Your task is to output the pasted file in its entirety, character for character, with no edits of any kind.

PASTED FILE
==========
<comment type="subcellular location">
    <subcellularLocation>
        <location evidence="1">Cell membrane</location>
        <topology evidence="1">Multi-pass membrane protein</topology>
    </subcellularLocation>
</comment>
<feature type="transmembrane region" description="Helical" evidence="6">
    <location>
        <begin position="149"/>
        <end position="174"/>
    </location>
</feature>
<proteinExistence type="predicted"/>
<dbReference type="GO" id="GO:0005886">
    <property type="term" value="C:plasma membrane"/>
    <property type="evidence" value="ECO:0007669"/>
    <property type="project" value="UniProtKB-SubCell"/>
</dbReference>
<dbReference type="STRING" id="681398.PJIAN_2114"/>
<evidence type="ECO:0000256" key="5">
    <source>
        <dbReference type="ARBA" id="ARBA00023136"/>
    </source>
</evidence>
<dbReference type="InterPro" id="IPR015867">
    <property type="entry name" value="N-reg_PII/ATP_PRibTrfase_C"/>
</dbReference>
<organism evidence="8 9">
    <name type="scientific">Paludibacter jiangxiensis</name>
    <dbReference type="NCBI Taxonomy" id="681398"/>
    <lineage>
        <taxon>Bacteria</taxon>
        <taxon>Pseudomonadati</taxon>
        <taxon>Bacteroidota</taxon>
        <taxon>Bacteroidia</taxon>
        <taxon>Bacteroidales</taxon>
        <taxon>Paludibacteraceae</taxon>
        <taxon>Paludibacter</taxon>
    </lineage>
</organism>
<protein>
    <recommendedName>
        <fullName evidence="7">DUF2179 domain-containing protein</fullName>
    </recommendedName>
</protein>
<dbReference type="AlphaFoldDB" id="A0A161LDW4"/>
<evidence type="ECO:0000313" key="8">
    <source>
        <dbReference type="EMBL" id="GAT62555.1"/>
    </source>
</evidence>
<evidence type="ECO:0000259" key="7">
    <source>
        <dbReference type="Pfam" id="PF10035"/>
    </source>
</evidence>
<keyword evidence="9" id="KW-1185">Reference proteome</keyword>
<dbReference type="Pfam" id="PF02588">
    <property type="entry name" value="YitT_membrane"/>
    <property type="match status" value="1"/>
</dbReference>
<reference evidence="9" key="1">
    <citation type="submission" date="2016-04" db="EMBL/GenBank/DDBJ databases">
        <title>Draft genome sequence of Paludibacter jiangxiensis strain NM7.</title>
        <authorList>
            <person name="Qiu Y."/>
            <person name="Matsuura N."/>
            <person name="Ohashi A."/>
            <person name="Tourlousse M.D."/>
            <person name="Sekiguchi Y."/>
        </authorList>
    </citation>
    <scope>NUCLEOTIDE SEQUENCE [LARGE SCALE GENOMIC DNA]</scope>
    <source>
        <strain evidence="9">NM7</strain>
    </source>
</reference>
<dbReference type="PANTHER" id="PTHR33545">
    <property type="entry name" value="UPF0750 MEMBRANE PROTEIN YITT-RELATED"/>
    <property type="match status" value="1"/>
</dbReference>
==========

<comment type="subcellular location">
    <subcellularLocation>
        <location evidence="1">Cell membrane</location>
        <topology evidence="1">Multi-pass membrane protein</topology>
    </subcellularLocation>
</comment>
<feature type="transmembrane region" description="Helical" evidence="6">
    <location>
        <begin position="149"/>
        <end position="174"/>
    </location>
</feature>
<proteinExistence type="predicted"/>
<dbReference type="GO" id="GO:0005886">
    <property type="term" value="C:plasma membrane"/>
    <property type="evidence" value="ECO:0007669"/>
    <property type="project" value="UniProtKB-SubCell"/>
</dbReference>
<dbReference type="STRING" id="681398.PJIAN_2114"/>
<evidence type="ECO:0000256" key="5">
    <source>
        <dbReference type="ARBA" id="ARBA00023136"/>
    </source>
</evidence>
<dbReference type="InterPro" id="IPR015867">
    <property type="entry name" value="N-reg_PII/ATP_PRibTrfase_C"/>
</dbReference>
<organism evidence="8 9">
    <name type="scientific">Paludibacter jiangxiensis</name>
    <dbReference type="NCBI Taxonomy" id="681398"/>
    <lineage>
        <taxon>Bacteria</taxon>
        <taxon>Pseudomonadati</taxon>
        <taxon>Bacteroidota</taxon>
        <taxon>Bacteroidia</taxon>
        <taxon>Bacteroidales</taxon>
        <taxon>Paludibacteraceae</taxon>
        <taxon>Paludibacter</taxon>
    </lineage>
</organism>
<protein>
    <recommendedName>
        <fullName evidence="7">DUF2179 domain-containing protein</fullName>
    </recommendedName>
</protein>
<dbReference type="AlphaFoldDB" id="A0A161LDW4"/>
<evidence type="ECO:0000313" key="8">
    <source>
        <dbReference type="EMBL" id="GAT62555.1"/>
    </source>
</evidence>
<evidence type="ECO:0000259" key="7">
    <source>
        <dbReference type="Pfam" id="PF10035"/>
    </source>
</evidence>
<keyword evidence="9" id="KW-1185">Reference proteome</keyword>
<dbReference type="Pfam" id="PF02588">
    <property type="entry name" value="YitT_membrane"/>
    <property type="match status" value="1"/>
</dbReference>
<reference evidence="9" key="1">
    <citation type="submission" date="2016-04" db="EMBL/GenBank/DDBJ databases">
        <title>Draft genome sequence of Paludibacter jiangxiensis strain NM7.</title>
        <authorList>
            <person name="Qiu Y."/>
            <person name="Matsuura N."/>
            <person name="Ohashi A."/>
            <person name="Tourlousse M.D."/>
            <person name="Sekiguchi Y."/>
        </authorList>
    </citation>
    <scope>NUCLEOTIDE SEQUENCE [LARGE SCALE GENOMIC DNA]</scope>
    <source>
        <strain evidence="9">NM7</strain>
    </source>
</reference>
<dbReference type="PANTHER" id="PTHR33545">
    <property type="entry name" value="UPF0750 MEMBRANE PROTEIN YITT-RELATED"/>
    <property type="match status" value="1"/>
</dbReference>